In conclusion, we hold that the Highland Meadow Estates covenant does impose a residential use restriction on Lot 6. Therefore, we uphold the court of appeals' ruling that the road across Lot 6 to south Parcel C violates the use restriction and Lot 6 must be returned to its original condition. In addition, we hold that the trial court improperly imposed attorney fees on the owners of Lot 13 for failure to comply with the restrictive covenant. We therefore affirm in part, reverse in part and remand this case for further proceedings.


[1] Highland Meadow is a Colorado non-profit corporation empowered, in part, to manage and maintain the access roads within the subdivision. The other named plaintiffs in the case were lot owners within Highland Meadow and members of the homeowners' association.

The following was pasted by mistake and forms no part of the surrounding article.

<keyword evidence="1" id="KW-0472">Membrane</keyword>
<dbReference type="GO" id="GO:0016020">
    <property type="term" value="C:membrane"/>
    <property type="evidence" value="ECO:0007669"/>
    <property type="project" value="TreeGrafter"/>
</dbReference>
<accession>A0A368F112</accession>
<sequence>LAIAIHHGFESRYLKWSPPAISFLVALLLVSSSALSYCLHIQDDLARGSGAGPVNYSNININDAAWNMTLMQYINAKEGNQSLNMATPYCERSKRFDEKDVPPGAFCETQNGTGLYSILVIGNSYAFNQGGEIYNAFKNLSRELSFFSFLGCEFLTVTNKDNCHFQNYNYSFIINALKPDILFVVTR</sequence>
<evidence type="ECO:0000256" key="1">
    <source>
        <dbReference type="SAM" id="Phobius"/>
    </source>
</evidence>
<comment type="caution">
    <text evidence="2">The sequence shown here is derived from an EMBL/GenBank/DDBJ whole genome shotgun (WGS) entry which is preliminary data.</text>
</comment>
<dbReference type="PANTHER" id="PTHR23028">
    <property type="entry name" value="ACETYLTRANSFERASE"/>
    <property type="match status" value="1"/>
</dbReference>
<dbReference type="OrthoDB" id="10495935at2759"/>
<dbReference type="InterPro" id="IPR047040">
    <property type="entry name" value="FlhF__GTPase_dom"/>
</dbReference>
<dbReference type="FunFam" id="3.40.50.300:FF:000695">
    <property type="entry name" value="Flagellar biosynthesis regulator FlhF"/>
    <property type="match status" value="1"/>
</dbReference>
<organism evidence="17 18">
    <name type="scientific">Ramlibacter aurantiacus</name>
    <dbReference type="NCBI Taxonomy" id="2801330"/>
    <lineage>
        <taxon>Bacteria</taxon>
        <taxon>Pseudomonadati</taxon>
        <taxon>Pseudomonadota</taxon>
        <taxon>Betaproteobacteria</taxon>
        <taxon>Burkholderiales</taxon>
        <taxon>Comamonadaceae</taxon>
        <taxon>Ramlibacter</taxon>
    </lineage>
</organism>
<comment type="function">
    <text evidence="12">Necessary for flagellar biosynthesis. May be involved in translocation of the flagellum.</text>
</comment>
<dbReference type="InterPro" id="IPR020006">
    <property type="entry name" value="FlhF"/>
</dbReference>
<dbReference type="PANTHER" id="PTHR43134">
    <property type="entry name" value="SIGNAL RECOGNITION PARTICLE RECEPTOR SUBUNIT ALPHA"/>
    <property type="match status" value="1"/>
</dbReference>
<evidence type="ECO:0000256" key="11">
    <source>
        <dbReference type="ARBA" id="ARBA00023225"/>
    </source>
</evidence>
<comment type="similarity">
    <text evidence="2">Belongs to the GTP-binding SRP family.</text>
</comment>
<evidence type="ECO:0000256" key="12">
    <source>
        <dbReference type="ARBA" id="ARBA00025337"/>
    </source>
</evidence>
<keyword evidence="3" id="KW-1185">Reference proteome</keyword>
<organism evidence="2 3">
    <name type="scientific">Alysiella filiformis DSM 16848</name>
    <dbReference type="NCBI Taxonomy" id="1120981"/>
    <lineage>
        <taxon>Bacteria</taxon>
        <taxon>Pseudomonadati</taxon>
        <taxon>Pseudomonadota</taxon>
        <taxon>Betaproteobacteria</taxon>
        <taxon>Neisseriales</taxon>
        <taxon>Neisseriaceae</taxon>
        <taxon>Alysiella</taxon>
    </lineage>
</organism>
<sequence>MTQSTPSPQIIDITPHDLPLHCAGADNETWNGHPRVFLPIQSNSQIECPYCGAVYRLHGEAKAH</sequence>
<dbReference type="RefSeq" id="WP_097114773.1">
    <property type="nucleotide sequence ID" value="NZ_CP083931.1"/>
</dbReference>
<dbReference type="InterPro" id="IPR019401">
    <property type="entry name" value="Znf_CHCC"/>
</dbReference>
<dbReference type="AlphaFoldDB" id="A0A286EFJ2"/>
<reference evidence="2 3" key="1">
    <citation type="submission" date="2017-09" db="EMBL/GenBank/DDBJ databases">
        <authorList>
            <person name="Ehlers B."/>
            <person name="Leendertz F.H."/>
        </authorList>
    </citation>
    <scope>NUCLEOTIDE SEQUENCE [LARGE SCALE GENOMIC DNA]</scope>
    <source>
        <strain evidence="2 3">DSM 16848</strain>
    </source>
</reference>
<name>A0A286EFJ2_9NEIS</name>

[2] We granted certiorari to determine two issues:

(1) Whether the court of appeals erred in holding that petitioners violated a covenant providing that "all Lots shall be used exclusively for single-family dwellings" by allowing the owner of the dominant estate to improve an easement across the lot for the purpose of providing access to adjoining residential land.

(2) Whether the court of appeals erred in awarding attorney's fees pursuant to section 38-33.3-123, 10 C.R.S. (2000), which mandates an award of attorney fees to the prevailing party in an action to enforce covenants, against the Lot 13 owners based on a threat that the owners would seek to build a road on an existing easement in the future.

[3] The attorney fees award against the owners of Lot 6 is not before us.